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The Stage 2 D/DBPR and LT2ESWTR--Where are We Going. J. Alan Roberson, P.E. Director of Regulatory Affairs AWWA-Washington, DC. Outline. Overview of the M/DBP Cluster Overview of IESWTR and Stage 1 D/DBPR Preliminary ICR Data Analysis Where the LT2ESWTR and Stage 2 D/DBPR May Be Going.

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the stage 2 d dbpr and lt2eswtr where are we going

The Stage 2 D/DBPR and LT2ESWTR--Where are We Going

J. Alan Roberson, P.E.

Director of Regulatory Affairs

AWWA-Washington, DC

outline
Outline
  • Overview of the M/DBP Cluster
  • Overview of IESWTR and Stage 1 D/DBPR
  • Preliminary ICR Data Analysis
  • Where the LT2ESWTR and Stage 2 D/DBPR May Be Going
microbial disinfection by products m dbp cluster
Microbial/Disinfection By-Products (M/DBP) Cluster
  • Balancing of acute microbial risks with chronic chemical risk a unique regulatory challenge
  • EPA used negotiative processes instead of traditional proposal and public comment
    • ‘92 & ‘93 negotiated rulemaking (Reg-Neg) led to ‘94 proposals for ICR, Stage 1 D/DBPR , & IESWTR
      • ICR data would be used for selection of IESWTR option
        • ICR delayed due to multiple problems
        • ICR monitoring started in July, 1997 instead of October, 1994
    • Led to ‘97 Federal Advisory Committee (FACA)
1997 federal advisory committee faca process
1997 Federal Advisory Committee (FACA) Process
  • Looked at components of ‘94 proposals
    • What can we use to meet statutory deadlines?
  • FACA met through March-July, 1997
    • Agreement in Principle signed in July, 1997
  • Notice of Data Availability published in Federal Register on March 31, 1998
    • IESWTR focused on new turbidity standards
      • Profiling/benchmarking provisions
    • Minor changes to Stage 1 D/DBPR
the first regulations in the m dbp cluster
The First Regulations in the M/DBP Cluster
  • Stage 1 D/DBPR & IESWTR published in the Federal Register on Dec. 16, 1998
    • New MCLs and treatment techniques
    • Optimizing existing treatment rather than major shifts to alternative technologies
    • Costs not insignificant--$1 Billion/year
    • Compliance in 2001 & 2003
  • LT1ESWTR for systems <10,000 people
    • Final in 2000 and compliance in 2003
stage 1 d dbpr
Stage 1 D/DBPR
  • Lowers existing MCL for TTHM from 0.10 mg/l (100 ug/l) to 0.080 mg/l (80 ug/l)
    • Applies to all systems (except for transients)
      • Phased compliance for small systems
  • Establishes new MCLs
    • HAA5--0.060 mg/l (60 ug/l)
      • MCAA, DCAA, TCAA, MBAA, DBAA
    • Chlorite--1.0 mg/l
    • Bromate--0.010 mg/l (10 ug/l)
stage 1 d dbpr cont
Stage 1 D/DBPR (cont.)
  • Establishes Maximum Residual Disinfectants Levels (MRDLs) for common disinfectants
    • Chlorine & chloramine--4.0 mg/l (as Cl2)
    • Chlorine Dioxide--0.8 mg/l (as ClO2)
      • Daily monitoring for chlorine dioxide & transients
    • MRDLs can be exceeded for short periods
  • Enhanced coagulation and softening treatment technique for TOC removal
    • Step 1 matrix & Step 2 process (with “outs”)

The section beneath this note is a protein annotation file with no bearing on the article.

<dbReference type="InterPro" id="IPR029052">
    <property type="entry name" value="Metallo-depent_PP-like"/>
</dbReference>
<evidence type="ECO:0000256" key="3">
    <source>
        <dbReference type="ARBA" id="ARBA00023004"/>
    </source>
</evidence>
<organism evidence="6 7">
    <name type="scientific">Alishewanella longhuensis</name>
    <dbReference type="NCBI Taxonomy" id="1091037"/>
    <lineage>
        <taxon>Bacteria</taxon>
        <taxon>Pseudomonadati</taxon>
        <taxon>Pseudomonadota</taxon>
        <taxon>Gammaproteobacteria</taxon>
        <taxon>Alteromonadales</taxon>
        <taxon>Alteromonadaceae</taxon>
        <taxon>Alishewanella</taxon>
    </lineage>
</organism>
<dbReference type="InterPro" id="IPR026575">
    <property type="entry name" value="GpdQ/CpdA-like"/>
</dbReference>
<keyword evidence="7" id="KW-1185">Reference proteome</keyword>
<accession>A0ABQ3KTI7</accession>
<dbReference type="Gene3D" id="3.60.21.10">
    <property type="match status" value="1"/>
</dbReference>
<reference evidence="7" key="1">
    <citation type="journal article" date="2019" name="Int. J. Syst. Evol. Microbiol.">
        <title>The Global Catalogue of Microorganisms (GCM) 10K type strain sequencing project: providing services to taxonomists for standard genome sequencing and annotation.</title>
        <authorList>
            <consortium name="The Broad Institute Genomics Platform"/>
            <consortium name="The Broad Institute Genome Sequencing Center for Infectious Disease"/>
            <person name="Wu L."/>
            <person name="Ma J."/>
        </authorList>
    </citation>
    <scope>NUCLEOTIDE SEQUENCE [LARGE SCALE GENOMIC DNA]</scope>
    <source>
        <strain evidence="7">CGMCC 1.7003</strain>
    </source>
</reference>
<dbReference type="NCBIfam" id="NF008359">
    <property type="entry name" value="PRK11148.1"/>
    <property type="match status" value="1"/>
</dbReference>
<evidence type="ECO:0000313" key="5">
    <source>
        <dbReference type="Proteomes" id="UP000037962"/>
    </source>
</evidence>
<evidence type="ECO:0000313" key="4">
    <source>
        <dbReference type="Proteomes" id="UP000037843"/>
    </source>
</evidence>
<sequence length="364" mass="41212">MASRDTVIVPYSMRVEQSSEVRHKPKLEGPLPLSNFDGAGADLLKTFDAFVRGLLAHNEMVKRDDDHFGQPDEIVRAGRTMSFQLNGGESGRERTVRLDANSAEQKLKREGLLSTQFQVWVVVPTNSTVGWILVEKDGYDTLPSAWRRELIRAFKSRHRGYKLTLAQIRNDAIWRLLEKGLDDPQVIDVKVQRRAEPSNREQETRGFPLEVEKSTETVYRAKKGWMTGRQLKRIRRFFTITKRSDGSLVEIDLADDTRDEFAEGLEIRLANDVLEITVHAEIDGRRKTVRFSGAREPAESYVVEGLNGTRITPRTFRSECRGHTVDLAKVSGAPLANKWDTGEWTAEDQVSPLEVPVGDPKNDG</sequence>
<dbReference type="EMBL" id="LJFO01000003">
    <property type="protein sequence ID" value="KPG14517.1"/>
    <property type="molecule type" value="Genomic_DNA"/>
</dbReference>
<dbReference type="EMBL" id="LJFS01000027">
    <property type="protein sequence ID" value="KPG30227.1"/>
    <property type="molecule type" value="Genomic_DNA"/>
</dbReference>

ieswtr
IESWTR
  • Surface water systems serving >10,000 people
  • 2 logs Cryptosporidium removal credit for conventional treatment
  • Lowered combined filter turbidity
    • From <0.5 NTU to <0.3 NTU 95% of the time
    • From <5 NTU to <1 NTU as a maximum
      • Monitor treatment processes carefully
    • Compliance still based on 4-hr. intervals
ieswtr cont
IESWTR (cont.)
  • Individual filter turbidimeters
    • Readings every fifteen minutes
  • Exceptions reported to state when:
    • >1.0 NTU for any 2 15-min. readings or >0.5 NTU for any 2 readings after 1st 4 hours
      • Develop filter profile within 7 days
    • Self-assessment for >1.0 NTU for 2 15-min. readings at any time in 3 consecutive months
    • Comprehensive Performance Evaluation for >1.0 NTU in 2 consecutive months
ieswtr cont1
IESWTR (cont.)
  • Profiling & Benchmarking
    • TTHM >0.064 mg/l or HAA5>0.048 mg/l
      • Develop profile-daily inactivation for one year based on daily measurements of operational data
    • Calculate benchmark & consult with State
      • Lowest monthly average inactivation
  • Cover new finished water reservoirs
  • Sanitary survey requirements
information collection rule
Information Collection Rule
  • DBP and microbial monitoring data to be used for the Stage 2 D/DBPR & LT2ESWTR
  • 18 months of data from the systems serving >100,000 people--296 utilities--501 plants
    • July, 1997 to December, 1998
    • Data is currently being analyzed
      • A lot more work than initially thought
  • Bench- and pilot-scale treatment studies for systems with high levels of DBP precursors
icr data analysis tools
ICR Data Analysis Tools
  • ICRFED--the very large Federal database for all monitoring & engineering data
  • Auxiliary databases developed for more relevant data (Access-based)
    • Available on CD from EPA
  • Stage 1 baseline & Stage 2 options
    • Surface Water Analytical Tool (SWAT)
      • Results extrapolated for medium & small systems
    • Expert panel for large groundwater systems
auxiliary database relationships

Aux 1 - Primary Auxiliary Database

Utility and Plant Level Data

Sampling Results Data

Treatment Operation Data

Auxiliary Database Relationships

Query

Tool

Aux 2

CT & Disinfectant Decay

Aux 4

Sludge Production .

Aux 6

Distribution System DBPs

Aux 8

Model Interface/ Database

Aux 3

Enhanced Coagulation

Aux 5

Washwater Return

surface water analysis tool data process overview

Model Outputs

Model Inputs

Aux1

Graphical User Interface (GUI)